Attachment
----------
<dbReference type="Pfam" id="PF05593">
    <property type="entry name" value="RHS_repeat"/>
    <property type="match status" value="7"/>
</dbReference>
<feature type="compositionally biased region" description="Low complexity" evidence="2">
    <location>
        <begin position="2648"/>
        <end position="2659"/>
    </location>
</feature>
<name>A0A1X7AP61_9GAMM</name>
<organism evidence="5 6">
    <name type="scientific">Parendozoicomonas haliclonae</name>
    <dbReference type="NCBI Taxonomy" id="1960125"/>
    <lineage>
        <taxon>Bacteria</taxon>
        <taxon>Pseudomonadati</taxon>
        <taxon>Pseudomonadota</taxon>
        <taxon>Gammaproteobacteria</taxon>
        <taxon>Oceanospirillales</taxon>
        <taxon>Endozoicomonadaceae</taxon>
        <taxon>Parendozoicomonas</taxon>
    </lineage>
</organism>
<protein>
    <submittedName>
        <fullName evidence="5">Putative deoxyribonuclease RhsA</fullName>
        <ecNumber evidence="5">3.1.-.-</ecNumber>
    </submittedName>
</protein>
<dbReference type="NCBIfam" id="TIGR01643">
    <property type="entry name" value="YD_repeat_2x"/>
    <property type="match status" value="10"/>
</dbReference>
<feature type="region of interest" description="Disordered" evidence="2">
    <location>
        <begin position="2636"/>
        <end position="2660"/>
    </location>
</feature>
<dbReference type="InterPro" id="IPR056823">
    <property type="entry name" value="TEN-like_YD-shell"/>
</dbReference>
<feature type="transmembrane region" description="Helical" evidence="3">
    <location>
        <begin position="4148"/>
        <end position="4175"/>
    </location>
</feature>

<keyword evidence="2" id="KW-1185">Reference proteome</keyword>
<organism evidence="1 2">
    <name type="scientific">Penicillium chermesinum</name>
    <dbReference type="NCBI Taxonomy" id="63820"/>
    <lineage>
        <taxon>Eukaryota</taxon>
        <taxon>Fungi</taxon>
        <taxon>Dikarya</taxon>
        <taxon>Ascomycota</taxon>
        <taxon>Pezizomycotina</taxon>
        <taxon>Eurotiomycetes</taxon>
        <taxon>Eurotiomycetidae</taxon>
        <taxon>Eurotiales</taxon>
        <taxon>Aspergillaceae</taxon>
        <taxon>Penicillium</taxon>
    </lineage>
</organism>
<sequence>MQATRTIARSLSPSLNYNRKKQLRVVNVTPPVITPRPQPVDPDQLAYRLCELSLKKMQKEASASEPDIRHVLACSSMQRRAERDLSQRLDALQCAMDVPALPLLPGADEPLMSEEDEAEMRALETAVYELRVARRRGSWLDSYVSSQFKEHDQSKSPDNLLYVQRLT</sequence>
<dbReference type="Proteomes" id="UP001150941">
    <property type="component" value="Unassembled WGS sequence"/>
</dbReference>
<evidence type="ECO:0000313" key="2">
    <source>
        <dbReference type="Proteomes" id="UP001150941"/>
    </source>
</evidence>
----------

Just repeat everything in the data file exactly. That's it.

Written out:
<dbReference type="Pfam" id="PF05593">
    <property type="entry name" value="RHS_repeat"/>
    <property type="match status" value="7"/>
</dbReference>
<feature type="compositionally biased region" description="Low complexity" evidence="2">
    <location>
        <begin position="2648"/>
        <end position="2659"/>
    </location>
</feature>
<name>A0A1X7AP61_9GAMM</name>
<organism evidence="5 6">
    <name type="scientific">Parendozoicomonas haliclonae</name>
    <dbReference type="NCBI Taxonomy" id="1960125"/>
    <lineage>
        <taxon>Bacteria</taxon>
        <taxon>Pseudomonadati</taxon>
        <taxon>Pseudomonadota</taxon>
        <taxon>Gammaproteobacteria</taxon>
        <taxon>Oceanospirillales</taxon>
        <taxon>Endozoicomonadaceae</taxon>
        <taxon>Parendozoicomonas</taxon>
    </lineage>
</organism>
<protein>
    <submittedName>
        <fullName evidence="5">Putative deoxyribonuclease RhsA</fullName>
        <ecNumber evidence="5">3.1.-.-</ecNumber>
    </submittedName>
</protein>
<dbReference type="NCBIfam" id="TIGR01643">
    <property type="entry name" value="YD_repeat_2x"/>
    <property type="match status" value="10"/>
</dbReference>
<feature type="region of interest" description="Disordered" evidence="2">
    <location>
        <begin position="2636"/>
        <end position="2660"/>
    </location>
</feature>
<dbReference type="InterPro" id="IPR056823">
    <property type="entry name" value="TEN-like_YD-shell"/>
</dbReference>
<feature type="transmembrane region" description="Helical" evidence="3">
    <location>
        <begin position="4148"/>
        <end position="4175"/>
    </location>
</feature>

<keyword evidence="2" id="KW-1185">Reference proteome</keyword>
<organism evidence="1 2">
    <name type="scientific">Penicillium chermesinum</name>
    <dbReference type="NCBI Taxonomy" id="63820"/>
    <lineage>
        <taxon>Eukaryota</taxon>
        <taxon>Fungi</taxon>
        <taxon>Dikarya</taxon>
        <taxon>Ascomycota</taxon>
        <taxon>Pezizomycotina</taxon>
        <taxon>Eurotiomycetes</taxon>
        <taxon>Eurotiomycetidae</taxon>
        <taxon>Eurotiales</taxon>
        <taxon>Aspergillaceae</taxon>
        <taxon>Penicillium</taxon>
    </lineage>
</organism>
<sequence>MQATRTIARSLSPSLNYNRKKQLRVVNVTPPVITPRPQPVDPDQLAYRLCELSLKKMQKEASASEPDIRHVLACSSMQRRAERDLSQRLDALQCAMDVPALPLLPGADEPLMSEEDEAEMRALETAVYELRVARRRGSWLDSYVSSQFKEHDQSKSPDNLLYVQRLT</sequence>
<dbReference type="Proteomes" id="UP001150941">
    <property type="component" value="Unassembled WGS sequence"/>
</dbReference>
<evidence type="ECO:0000313" key="2">
    <source>
        <dbReference type="Proteomes" id="UP001150941"/>
    </source>
</evidence>